LWMAs are also quicker to react to price changes than and . If you want a moving average with less lag than an , try a LWMA.
It kind of also have a more clarity in defining the price trend and reversals. Trade signals usually based on crossovers, they can also indicate areas of potential support or resistance. But beware though, multiple false signals may also occur before a significant trend develops. Use a filter, some decent oscillator might do the job.
The formula for this Linearly is:
LWMA = ((Pn∗W1)+(Pn−1∗W2)+(Pn−2∗W3)...) / ∑W
P = Price for the period
n = The most recent period, n-1 is the prior period, and n-2 is two periods prior
W = The assigned weight to each period, with the highest weight going first and then descending linearly based on the number of periods being used.
I hope I'm doing right translating it to Pine Script 4. Let me know if I miss something.
I just realized the native TV's WMA is already using the same linearity result, (maybe) using period value as the weight. So I added custom weight value parameter for this update and modified the function. By default it has a slight difference in plot result with the WMA even if period and weight has the same value.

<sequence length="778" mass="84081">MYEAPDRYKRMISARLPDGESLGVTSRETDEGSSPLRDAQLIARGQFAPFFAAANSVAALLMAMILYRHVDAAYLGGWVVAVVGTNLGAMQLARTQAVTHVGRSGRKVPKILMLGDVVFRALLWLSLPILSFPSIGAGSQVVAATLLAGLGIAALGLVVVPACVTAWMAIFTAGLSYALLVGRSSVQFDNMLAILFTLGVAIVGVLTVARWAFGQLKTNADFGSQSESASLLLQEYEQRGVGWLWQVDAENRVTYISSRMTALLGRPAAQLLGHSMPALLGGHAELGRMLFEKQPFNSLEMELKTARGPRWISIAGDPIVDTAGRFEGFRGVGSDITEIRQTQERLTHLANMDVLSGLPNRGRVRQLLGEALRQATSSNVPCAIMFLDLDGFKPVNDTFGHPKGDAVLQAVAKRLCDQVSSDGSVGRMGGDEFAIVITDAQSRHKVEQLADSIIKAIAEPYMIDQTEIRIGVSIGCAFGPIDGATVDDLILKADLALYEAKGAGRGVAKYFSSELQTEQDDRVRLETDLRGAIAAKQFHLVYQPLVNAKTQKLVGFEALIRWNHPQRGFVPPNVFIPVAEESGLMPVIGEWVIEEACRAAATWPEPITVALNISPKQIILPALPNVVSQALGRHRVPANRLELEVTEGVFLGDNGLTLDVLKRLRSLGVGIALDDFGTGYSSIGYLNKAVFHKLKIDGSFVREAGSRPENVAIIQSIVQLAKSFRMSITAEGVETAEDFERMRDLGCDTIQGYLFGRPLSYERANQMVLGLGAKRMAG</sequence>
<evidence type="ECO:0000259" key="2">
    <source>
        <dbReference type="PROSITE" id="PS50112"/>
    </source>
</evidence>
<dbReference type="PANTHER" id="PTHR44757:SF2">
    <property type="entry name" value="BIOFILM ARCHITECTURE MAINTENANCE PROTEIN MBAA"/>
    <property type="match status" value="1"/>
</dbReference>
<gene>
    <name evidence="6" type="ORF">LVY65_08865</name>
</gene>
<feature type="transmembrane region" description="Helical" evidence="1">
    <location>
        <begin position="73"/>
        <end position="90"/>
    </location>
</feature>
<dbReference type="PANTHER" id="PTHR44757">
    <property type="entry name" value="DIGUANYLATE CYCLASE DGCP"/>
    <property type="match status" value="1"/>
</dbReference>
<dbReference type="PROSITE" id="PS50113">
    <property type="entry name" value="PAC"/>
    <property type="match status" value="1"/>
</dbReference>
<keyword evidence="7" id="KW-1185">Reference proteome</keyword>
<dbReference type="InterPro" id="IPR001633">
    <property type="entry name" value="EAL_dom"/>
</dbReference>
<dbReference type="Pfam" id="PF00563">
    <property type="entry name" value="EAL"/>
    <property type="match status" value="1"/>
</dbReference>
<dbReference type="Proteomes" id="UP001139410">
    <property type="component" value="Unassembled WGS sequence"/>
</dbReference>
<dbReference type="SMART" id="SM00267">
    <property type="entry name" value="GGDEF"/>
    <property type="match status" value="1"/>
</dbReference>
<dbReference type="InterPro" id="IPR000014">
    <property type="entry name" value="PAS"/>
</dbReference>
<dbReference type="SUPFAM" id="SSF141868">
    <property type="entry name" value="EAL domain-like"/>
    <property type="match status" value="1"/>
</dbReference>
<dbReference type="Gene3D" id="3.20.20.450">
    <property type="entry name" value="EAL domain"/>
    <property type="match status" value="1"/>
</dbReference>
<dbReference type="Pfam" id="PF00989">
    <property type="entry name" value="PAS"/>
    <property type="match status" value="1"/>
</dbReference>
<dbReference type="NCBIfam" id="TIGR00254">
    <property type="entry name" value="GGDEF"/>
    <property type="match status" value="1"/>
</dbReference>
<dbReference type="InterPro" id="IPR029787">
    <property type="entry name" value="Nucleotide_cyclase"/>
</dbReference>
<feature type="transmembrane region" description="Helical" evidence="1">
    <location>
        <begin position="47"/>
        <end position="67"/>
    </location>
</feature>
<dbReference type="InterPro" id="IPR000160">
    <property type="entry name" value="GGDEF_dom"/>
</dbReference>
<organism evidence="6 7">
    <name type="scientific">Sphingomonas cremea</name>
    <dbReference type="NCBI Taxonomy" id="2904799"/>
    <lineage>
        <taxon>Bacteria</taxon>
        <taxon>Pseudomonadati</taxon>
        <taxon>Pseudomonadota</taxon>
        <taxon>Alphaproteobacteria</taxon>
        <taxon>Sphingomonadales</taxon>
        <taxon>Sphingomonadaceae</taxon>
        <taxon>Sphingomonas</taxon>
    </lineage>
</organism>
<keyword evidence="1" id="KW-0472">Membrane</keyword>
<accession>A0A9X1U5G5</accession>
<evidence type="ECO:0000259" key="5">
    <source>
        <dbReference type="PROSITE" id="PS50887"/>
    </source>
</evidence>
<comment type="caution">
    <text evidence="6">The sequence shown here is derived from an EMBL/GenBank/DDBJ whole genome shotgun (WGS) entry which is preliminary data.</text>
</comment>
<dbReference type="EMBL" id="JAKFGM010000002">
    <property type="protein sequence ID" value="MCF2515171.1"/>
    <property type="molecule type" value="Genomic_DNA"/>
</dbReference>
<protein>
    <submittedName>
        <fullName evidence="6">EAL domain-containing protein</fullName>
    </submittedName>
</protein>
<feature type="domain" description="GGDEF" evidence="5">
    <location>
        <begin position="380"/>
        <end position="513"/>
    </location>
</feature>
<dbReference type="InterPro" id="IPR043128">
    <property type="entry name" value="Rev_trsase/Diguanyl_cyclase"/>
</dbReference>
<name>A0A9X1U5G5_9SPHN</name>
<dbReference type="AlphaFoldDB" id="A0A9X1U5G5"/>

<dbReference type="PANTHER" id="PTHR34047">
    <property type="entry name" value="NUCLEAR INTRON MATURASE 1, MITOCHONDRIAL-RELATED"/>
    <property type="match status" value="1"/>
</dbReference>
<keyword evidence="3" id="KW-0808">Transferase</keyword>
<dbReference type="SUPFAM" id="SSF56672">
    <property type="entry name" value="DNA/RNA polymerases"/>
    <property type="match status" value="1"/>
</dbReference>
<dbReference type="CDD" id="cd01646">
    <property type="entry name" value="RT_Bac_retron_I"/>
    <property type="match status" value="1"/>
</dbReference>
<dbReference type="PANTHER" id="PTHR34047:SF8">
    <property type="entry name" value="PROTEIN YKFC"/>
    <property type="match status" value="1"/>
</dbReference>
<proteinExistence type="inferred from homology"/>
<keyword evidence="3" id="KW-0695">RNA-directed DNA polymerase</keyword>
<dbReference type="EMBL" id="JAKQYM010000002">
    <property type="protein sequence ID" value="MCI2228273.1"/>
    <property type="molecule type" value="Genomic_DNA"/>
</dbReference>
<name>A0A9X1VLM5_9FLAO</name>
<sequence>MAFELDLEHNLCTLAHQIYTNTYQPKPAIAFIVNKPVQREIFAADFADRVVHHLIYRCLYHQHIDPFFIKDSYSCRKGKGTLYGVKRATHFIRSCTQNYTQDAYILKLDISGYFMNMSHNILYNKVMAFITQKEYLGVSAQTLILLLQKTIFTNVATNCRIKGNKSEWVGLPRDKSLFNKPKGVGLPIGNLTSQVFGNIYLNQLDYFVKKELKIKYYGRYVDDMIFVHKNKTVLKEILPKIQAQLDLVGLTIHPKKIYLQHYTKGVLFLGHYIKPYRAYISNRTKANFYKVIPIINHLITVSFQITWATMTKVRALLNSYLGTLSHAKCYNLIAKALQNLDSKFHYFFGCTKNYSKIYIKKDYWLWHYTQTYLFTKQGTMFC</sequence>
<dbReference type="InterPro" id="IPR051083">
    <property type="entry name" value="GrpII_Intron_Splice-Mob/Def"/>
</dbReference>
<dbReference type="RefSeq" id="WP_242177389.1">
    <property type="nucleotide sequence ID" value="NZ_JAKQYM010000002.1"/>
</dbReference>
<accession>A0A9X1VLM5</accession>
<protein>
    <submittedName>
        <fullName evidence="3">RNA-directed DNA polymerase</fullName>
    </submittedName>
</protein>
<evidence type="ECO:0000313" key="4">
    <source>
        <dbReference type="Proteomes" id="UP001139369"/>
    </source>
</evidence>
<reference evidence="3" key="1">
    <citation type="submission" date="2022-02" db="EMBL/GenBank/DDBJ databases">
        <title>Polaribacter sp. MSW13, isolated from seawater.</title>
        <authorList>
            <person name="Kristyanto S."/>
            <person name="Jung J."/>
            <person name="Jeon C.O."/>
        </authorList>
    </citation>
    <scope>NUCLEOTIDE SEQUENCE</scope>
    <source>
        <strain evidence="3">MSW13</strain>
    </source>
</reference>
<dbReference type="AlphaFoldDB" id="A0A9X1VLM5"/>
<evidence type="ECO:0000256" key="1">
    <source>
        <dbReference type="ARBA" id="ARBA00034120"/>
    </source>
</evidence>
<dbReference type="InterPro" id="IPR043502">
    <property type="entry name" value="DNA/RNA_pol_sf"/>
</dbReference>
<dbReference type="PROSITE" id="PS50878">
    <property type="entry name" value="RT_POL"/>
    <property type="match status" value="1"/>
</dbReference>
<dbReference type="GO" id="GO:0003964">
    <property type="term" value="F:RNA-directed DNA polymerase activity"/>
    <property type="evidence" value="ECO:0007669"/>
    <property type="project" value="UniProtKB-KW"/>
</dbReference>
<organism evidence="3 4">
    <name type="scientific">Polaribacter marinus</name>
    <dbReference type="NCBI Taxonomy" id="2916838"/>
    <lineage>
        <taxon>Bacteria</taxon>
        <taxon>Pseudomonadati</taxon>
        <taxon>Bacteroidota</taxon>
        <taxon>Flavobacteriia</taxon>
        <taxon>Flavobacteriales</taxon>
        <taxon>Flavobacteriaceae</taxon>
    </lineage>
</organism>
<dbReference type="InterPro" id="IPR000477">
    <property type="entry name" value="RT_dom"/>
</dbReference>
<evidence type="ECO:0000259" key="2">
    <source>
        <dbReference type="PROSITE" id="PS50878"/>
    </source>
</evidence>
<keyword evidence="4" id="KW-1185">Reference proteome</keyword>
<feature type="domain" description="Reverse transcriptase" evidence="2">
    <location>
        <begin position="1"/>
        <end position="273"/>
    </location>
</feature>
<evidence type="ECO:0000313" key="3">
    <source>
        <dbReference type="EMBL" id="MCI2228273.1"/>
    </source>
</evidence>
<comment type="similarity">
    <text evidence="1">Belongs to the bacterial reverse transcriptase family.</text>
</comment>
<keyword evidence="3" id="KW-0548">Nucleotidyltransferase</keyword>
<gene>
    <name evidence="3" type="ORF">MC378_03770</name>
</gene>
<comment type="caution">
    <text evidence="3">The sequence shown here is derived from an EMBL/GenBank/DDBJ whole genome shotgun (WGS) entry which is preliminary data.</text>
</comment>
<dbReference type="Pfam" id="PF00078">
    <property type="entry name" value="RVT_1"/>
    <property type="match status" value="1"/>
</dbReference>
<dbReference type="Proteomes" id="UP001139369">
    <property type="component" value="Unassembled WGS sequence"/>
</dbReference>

I've read that most popular choice when using weighted moving averages is to use a higher weighting for recent values. I'm guessing that we can use much lower weight value if need contemporary or faster response (ie. intraday, binary, short-term), and higher weighting than the period for long-term confirmation, but both without losing context or moving away from our chosen lookback period span.
By default the WMA is using period value as its weight so when it reach the last price the weight is 1. A more complex way is to choose a different weight for the most recent value. Which this script trying to do about. Let's say we're using 50-period lookback, but I want the weight is only about half of it, maybe 30. Then each value will need to drop by 30/50 consecutively in each price data. So that when n-49(50th period) is reached the weight is also will be 1.
Alert triggers when direction change.
In true TradingView spirit, the author of this script has published it open-source, so traders can understand and verify it. Cheers to the author! You may use it for free, but reuse of this code in a publication is governed by House Rules. You can favorite it to use it on a chart.